We have been deeply concerned by the detention of Evan Gerskovich, and we hope you have been too. From 8 a.m. today until 8 a.m. tomorrow, July 20, Gerschkovich’s colleagues from The Wall Street Journal as well as Press Club members from other media outlets, and family members, are reading from Gerskovich's work in The Wall Street Journal, Agence France-Presse and Moscow Times. Each reader will take a 15-minute slot.
I hope you will take a few minutes to listen to the reading here.
The read-a-thon began at the National Press Club’s headquarters in Washington, D.C., and will move on later to The Wall Street Journal’s London and Singapore bureaus. It is being streamed live on the club’s website, YouTube channel, and Twitter.
Those who want to show support for Gerschovich have been encouraged to share the livestream of the read-a-thon and to use the hashtag #IStandWithEvan.
Organizers want to show that Gerschkovich’s large body of work is a testimony to who he is and what he does — journalism. They also want to underscore just how long a day is. “Evan has been held 112 days. One day is too long. He must be released. We will call on Russia to release him immediately and without conditions,” the statement read.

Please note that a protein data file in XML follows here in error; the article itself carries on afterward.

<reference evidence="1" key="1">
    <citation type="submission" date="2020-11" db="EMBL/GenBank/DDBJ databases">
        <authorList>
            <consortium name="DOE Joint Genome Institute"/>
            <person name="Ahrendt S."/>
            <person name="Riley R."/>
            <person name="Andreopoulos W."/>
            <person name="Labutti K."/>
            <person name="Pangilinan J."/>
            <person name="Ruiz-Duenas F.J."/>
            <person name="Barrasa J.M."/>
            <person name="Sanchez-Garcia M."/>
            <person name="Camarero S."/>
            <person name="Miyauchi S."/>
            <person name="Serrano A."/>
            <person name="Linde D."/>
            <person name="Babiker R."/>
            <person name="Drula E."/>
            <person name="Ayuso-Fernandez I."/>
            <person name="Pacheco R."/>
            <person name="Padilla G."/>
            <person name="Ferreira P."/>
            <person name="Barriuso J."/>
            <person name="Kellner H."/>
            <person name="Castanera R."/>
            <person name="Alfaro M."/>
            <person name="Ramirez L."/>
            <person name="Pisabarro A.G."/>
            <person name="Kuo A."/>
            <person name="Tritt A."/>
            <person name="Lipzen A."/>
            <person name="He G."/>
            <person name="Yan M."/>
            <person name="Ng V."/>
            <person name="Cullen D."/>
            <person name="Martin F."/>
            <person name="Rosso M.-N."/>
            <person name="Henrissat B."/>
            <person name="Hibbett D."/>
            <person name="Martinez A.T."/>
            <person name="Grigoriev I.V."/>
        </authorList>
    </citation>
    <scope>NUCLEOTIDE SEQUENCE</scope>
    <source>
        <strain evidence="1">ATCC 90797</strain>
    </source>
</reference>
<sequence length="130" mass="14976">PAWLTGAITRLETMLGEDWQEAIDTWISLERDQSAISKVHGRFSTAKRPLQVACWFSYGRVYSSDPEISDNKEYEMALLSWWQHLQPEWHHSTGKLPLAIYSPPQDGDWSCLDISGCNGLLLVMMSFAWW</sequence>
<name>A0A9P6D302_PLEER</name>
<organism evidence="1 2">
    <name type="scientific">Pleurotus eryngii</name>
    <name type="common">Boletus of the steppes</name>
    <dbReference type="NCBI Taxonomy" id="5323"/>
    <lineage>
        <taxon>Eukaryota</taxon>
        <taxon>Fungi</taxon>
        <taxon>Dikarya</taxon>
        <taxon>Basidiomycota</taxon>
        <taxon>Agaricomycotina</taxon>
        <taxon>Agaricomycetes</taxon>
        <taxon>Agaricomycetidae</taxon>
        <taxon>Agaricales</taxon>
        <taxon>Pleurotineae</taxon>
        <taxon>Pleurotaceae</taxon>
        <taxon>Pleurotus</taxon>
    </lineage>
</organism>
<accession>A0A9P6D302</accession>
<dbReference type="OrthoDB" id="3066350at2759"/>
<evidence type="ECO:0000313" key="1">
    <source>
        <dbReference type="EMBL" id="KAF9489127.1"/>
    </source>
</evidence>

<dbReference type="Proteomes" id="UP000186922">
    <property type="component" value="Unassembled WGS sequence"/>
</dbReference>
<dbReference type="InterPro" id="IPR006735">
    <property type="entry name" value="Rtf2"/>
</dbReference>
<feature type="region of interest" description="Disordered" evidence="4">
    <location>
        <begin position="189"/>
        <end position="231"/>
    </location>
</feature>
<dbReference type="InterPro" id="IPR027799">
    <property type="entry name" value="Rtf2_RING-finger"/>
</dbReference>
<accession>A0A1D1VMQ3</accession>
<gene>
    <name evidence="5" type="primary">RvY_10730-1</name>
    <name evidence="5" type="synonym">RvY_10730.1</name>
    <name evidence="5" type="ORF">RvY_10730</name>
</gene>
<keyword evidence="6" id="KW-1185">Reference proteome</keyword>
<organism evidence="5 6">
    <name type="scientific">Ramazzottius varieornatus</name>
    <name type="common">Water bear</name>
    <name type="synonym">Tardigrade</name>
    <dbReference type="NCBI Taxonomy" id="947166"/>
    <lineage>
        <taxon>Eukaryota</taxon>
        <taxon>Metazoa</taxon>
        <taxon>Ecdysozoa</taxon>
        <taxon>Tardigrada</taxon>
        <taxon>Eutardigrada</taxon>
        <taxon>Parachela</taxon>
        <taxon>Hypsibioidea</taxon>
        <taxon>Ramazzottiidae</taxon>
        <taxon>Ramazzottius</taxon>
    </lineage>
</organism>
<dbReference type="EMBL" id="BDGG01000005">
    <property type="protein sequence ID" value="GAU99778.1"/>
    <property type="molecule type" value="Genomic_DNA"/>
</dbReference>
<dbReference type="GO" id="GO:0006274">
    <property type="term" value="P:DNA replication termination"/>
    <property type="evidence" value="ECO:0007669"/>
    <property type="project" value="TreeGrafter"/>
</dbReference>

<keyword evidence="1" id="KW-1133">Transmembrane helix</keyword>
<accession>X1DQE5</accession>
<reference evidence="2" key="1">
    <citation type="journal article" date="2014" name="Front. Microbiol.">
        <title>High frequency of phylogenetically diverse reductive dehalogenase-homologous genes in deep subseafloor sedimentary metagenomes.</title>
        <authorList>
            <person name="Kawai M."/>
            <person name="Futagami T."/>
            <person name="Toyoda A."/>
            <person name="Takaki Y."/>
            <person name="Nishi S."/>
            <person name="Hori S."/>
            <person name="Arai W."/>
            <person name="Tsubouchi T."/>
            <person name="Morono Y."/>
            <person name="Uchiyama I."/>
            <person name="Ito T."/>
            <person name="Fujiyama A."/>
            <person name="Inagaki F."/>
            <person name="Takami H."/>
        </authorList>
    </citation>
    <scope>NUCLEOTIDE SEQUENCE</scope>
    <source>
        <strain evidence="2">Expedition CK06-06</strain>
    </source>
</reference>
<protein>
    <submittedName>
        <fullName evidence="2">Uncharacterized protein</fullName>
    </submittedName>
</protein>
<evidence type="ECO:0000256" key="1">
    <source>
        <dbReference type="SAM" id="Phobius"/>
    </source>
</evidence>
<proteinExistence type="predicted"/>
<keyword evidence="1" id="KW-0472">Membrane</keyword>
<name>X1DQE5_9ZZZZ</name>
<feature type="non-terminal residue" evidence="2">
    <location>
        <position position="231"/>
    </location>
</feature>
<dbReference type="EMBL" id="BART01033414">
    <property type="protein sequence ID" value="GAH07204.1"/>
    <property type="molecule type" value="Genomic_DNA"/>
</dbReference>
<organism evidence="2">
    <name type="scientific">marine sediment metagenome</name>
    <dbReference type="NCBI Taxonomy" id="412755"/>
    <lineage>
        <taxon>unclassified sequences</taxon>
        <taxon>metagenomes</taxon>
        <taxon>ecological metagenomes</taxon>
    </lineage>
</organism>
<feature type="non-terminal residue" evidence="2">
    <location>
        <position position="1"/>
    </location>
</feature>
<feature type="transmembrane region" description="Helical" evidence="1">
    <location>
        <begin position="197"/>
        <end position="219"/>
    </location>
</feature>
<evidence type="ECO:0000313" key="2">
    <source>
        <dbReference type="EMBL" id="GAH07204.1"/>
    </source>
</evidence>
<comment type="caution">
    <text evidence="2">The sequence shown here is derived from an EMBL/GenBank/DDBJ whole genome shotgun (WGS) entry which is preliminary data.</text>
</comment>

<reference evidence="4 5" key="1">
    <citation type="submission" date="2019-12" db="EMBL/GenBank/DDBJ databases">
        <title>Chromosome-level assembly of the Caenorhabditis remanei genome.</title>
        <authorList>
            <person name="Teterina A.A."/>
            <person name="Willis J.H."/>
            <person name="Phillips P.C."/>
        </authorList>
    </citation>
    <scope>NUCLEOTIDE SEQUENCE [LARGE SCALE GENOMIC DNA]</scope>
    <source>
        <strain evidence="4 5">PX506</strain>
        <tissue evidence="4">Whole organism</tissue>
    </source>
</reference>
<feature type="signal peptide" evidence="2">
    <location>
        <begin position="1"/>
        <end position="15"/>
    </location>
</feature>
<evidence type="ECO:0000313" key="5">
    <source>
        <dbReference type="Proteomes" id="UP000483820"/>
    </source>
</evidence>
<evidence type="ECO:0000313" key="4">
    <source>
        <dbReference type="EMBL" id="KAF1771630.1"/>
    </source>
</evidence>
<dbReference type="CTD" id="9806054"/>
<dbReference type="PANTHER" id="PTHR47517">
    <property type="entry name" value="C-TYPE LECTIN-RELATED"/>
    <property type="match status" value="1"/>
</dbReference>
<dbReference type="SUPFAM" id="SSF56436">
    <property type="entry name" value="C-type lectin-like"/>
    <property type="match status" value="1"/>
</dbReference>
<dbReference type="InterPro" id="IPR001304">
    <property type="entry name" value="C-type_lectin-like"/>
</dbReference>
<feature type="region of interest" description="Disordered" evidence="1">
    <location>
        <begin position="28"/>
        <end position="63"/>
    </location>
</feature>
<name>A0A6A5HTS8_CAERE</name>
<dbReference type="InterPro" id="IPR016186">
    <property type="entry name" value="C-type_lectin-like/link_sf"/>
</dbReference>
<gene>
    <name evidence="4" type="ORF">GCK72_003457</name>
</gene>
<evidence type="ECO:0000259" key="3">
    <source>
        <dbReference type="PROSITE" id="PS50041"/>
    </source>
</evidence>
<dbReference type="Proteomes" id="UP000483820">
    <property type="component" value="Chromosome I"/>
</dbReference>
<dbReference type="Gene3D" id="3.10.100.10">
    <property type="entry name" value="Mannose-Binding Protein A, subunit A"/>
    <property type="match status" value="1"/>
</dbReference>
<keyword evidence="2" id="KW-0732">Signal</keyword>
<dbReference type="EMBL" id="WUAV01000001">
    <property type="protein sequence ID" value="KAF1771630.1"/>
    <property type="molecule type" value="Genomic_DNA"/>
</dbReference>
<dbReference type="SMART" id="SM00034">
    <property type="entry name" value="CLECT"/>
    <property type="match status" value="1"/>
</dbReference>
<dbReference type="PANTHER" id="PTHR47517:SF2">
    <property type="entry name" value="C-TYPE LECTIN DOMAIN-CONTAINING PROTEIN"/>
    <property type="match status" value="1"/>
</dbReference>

From the Catholic News Agency:
Gerschkovich was arrested in March during a reporting trip in Russia and accused of espionage — the first time since the Cold War that an American journalist has been detained in Russia on such charges. The Wall Street Journal has denounced these charges and the U.S. government, as well as news organizations around the world, have called for Gerschkovich’s immediate release.
The National Press Club has hosted this kind of event before, such as in the case of the Washington Post’s Jason Rezaian, who was unjustly held in Iran for 544 days.
Across the globe, journalists are regularly arrested and detained for doing their job. According to the U.K.’s Press Gazette, the Committee to Protect Journalists reports that nearly 400 journalists have been detained worldwide, while Reporters Without Borders (RSF) says it’s more than 500. In 2022, 68 journalists were killed, according to a report by the International Federation of Journalists (IFJ).
Joel Whitaker, Editor and Publisher, Kane's Beverage News Daily